45

Revised May 24, 2013 21st Conference on Postal and Delivery Economics  

E-Print Network (OSTI)

Method Thomas Bozzo, Kristen Capogrossi, Kelly Eakin, John Pickett, &Mithuna Srinivasan: Are Postal Price Elkela, Heikki Nikali, and Chris J. Paterson: Comparative Study ­ Digitalization of Consumer Invoices Chris Rowsell: The UK's New Regulatory Framework for Postal Services ­ One Year On Paul Hodgson, Helen

Lin, Xiaodong

46

GEOLOGY FORUM, August 2010 e215 REPLY: doi: 10.1130/G31237Y.1  

E-Print Network (OSTI)

unconfined sheets to slope valleys, and ultimately delta-slope in the Karoo Basin, South Africa. The overall, based on the work of Kane and Hodgson (2011) from the Fort Brown Formation of the Karoo Basin., Kavanagh, J.P., 2011. Depositional architecture and sequence stratigraphy of the Karoo basin floor to shelf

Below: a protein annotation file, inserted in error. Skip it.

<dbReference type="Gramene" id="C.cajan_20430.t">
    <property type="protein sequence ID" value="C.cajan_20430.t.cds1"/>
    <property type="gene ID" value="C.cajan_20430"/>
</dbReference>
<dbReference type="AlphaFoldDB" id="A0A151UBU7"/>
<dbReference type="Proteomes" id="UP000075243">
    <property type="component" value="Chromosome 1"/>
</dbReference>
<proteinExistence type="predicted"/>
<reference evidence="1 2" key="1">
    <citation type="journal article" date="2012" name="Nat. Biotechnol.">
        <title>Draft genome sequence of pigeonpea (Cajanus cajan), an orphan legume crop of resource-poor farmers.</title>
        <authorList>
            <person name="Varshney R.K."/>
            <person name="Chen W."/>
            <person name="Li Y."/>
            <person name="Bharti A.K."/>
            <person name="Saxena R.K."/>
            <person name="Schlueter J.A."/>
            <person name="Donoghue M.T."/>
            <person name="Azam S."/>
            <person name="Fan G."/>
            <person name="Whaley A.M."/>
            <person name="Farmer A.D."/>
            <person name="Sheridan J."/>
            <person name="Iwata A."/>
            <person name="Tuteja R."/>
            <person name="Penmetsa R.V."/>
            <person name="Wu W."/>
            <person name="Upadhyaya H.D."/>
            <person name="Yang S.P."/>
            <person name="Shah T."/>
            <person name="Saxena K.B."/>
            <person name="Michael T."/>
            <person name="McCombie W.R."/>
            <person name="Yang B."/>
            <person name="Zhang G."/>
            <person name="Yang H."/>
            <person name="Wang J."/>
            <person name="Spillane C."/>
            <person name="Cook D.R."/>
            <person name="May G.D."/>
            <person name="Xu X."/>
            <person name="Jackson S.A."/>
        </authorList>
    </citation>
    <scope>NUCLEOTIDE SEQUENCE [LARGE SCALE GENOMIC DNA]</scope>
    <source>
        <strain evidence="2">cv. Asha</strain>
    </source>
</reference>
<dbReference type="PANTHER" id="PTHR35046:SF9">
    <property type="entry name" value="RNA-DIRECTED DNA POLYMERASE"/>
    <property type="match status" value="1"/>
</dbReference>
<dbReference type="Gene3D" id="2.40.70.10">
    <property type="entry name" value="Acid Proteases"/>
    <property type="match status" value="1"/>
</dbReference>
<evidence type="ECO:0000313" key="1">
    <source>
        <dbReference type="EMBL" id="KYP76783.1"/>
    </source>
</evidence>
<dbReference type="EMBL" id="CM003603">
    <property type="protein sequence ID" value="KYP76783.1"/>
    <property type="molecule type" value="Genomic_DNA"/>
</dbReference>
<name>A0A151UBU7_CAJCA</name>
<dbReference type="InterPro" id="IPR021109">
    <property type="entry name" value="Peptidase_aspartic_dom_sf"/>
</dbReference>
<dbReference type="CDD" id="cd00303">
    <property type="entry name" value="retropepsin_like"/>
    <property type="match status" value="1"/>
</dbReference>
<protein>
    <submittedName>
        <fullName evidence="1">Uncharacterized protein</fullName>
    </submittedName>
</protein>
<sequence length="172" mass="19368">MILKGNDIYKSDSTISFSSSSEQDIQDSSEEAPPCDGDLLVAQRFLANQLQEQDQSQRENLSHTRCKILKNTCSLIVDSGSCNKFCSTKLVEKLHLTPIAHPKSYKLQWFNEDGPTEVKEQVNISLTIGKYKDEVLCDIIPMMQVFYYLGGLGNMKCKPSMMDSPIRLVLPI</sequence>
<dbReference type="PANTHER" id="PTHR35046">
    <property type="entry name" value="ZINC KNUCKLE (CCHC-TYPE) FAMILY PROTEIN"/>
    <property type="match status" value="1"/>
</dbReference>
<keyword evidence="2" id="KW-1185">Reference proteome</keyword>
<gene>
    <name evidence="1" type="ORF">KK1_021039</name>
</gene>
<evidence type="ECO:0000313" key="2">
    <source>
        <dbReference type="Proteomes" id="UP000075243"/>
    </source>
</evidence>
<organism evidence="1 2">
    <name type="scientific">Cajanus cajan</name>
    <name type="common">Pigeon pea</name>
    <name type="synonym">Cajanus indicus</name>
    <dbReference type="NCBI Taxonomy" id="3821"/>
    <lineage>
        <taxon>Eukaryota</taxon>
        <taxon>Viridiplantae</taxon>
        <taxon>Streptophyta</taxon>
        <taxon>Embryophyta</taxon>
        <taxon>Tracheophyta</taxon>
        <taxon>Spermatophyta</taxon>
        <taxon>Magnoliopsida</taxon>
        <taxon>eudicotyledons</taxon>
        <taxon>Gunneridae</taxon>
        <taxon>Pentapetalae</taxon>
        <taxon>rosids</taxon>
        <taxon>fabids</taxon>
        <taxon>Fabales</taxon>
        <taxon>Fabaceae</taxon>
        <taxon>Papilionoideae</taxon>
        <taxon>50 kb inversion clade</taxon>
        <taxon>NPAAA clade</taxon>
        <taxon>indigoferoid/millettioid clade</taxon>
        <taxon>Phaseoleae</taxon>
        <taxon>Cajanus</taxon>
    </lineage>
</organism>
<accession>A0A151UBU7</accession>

47

1:30 - 1:45  

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Imaging and Spectro-microscopy: the Present and the Future Imaging and Spectro-microscopy: the Present and the Future Tuesday (10/8/02) J. Miao - Chair 1:30 - 1:45 K. Hodgson, Stanford Synchrotron Radiation Laboratory Welcome Remarks 1:45 - 2:15 J. Stöhr, Stanford Synchrotron Radiation Laboratory Real Space Imaging by Means of X-Ray Photoemission Electron Microscopy 2:15 - 2:45 J. Kirz, State University of New York at Stony Brook STXM and diffraction-imaging - the view from the NSLS 2:45 - 3:15 C. Fadley, University of California, Davis & Lawrence Berkeley National Laboratory Holographic Imaging of Local Atomic Structure: Where Is It and Where Can It Go? 3:15 - 3: 30 Break K. Hodgson - Chair 3:30 - 4:00 I. Robinson, University of Illinois at Urbana-Champaign Phasing of Three Dimensional Diffraction Patterns from Finite-Sized